JD, back when Jr. was running Myrtle Beach Speedway, and was a few weeks from his first Busch start, I was doing the PA, and went to Jr. after qualifying to talk to him with a wireless mic. Before I turned it on, I said lets talk about your GN start. He said that he didn't know much about it. I said hey it's # 8, with Teresa listed as the owner. He said better not. So I said ok lets talk about his qualifing position for that nights LMS race. He was going to start 3rd. After we finished, a voice came from behind the curtain. It was Dale Sr., who used to come when he could to watch Jr. He'd hide in the trailer, and get up on the roof to watch the race, after it got dark, then get back down before the fans knew he was there. I mean he wanted to have private time with Jr., and watch him race. I did have a great 10 min. before I had to get back to my PA duties, with Dale Sr. in that trailer.

Luke said...

My first Cup race I attended was the 2nd Brickyard 400. A longtime open wheel fan, I had no idea who was who in stock cars. My companion that day was a lontime Rusty Wallace fan and I was quickly made aware of who was driving the Miller Genuine Draft #2 car. After the first lap (we were sitting high up in turn 3) my friend said I had to pick someone to cheer for. As the cars came out of turn 2 and started the mile long trip to turn three I watched the black #3 pass for the lead. I said "I'll go with that guy!" Next thing I knew I was shoved off my seat and tumbled three stairs down. When I got back up I was informed I could pick ANYONE BUT HIM!!! That was my introduction to the passion and rivalries that Dale Earnhardt created. Been a cup fan ever since.

Brett W. said...

I was at the All Star race in Charlotte in the late 90's and was lucky enough to be in the pits and garage thanks to Bruce Rooney. It was still early in the evening, before the Winston Open and I was walking through the transporters heading away from pit road and hoping to find a drink. Well I was distracted, looking down at my scanner or something and I literally ran into someone. Not a light hit, this person was moving at a pace much faster than walking. I looked up with some embarrassment as I could tell it was a driver and I was a guest in their work area. Well...it was Earnhardt. I kind of stammered and he asked if I was ok. I was still kinda in shock at who I had just walked into but saw he didn't seem mad. I told him yes, I was fine..sorry for not watching where I was going then added...I run into people back here, I'll let you do it out there. I got a look for just a second from Earnhardt, then that famous grin. Nothing more needed to be said as he smiled and walked/jogged away. I continued on, very much aware of where I was walking!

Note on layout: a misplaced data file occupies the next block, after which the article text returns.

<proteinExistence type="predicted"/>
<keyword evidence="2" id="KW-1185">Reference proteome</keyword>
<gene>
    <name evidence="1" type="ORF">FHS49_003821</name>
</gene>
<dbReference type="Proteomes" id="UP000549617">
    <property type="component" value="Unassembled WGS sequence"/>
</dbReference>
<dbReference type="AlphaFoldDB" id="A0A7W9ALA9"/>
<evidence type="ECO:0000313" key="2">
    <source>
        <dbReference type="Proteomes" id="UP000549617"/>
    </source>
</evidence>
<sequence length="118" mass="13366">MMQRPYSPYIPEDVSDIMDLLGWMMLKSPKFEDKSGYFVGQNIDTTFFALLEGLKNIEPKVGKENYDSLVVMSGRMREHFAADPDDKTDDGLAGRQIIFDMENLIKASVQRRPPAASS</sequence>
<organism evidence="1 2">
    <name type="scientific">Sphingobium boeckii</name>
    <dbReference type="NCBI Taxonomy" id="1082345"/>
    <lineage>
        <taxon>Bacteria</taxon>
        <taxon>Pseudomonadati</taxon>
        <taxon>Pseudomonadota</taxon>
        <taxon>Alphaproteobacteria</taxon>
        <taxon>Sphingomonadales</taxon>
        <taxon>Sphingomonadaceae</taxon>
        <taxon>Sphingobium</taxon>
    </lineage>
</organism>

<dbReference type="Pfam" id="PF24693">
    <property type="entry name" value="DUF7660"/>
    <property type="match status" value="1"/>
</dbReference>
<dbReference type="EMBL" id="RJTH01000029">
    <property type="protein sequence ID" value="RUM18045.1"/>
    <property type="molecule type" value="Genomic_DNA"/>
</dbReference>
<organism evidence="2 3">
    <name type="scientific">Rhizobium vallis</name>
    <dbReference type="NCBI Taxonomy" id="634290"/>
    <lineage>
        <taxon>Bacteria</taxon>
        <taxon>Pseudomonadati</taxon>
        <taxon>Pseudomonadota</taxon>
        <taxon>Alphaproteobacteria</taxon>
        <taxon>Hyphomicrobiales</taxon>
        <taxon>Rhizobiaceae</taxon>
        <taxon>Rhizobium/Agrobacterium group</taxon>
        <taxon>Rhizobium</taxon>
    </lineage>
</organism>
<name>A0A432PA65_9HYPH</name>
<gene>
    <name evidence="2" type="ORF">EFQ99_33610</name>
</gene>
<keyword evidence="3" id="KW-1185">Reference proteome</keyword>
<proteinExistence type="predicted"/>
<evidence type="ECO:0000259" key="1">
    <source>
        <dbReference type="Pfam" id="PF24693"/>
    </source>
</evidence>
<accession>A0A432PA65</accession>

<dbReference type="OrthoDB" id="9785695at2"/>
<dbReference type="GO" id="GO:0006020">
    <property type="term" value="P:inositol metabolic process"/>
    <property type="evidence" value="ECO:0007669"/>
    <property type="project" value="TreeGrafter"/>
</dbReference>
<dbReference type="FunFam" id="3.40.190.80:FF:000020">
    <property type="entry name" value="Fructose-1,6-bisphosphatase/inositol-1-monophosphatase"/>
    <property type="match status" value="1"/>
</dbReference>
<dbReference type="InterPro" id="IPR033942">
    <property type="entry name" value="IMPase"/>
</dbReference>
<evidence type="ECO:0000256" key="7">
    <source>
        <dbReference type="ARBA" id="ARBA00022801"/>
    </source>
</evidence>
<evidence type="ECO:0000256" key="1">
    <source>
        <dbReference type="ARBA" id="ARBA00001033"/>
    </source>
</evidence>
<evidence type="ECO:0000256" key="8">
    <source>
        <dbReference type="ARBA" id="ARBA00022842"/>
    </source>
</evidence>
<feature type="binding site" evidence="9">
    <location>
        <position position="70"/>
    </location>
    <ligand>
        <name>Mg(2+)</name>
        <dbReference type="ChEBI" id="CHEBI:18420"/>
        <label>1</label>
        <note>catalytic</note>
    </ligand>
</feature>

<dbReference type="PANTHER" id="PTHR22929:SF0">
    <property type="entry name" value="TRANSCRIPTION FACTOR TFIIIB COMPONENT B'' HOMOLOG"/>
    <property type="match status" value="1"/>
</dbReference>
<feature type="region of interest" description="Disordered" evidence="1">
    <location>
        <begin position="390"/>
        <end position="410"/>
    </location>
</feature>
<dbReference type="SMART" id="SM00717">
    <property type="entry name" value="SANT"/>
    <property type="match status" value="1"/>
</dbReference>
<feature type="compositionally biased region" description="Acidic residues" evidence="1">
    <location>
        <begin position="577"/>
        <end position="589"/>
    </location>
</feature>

Anonymous said...

I have always been a Ford guy and am an adamant supporter/fan of the "other Dale." E was always the black hat and I despised him for the way he was one the track and how he drove so offensively (just ask Rusty and Terry). It's just too bad as well as sad that only now can I appreciate him as a person and understand how he drove combined with the influence he had on the sport (it wouldn't be the mess it is today if he were still around). Great story JD, thanks for sharing. JR

Ken-Michigan said...

My first encounter with Dale Earnhardt is the one I remember the most.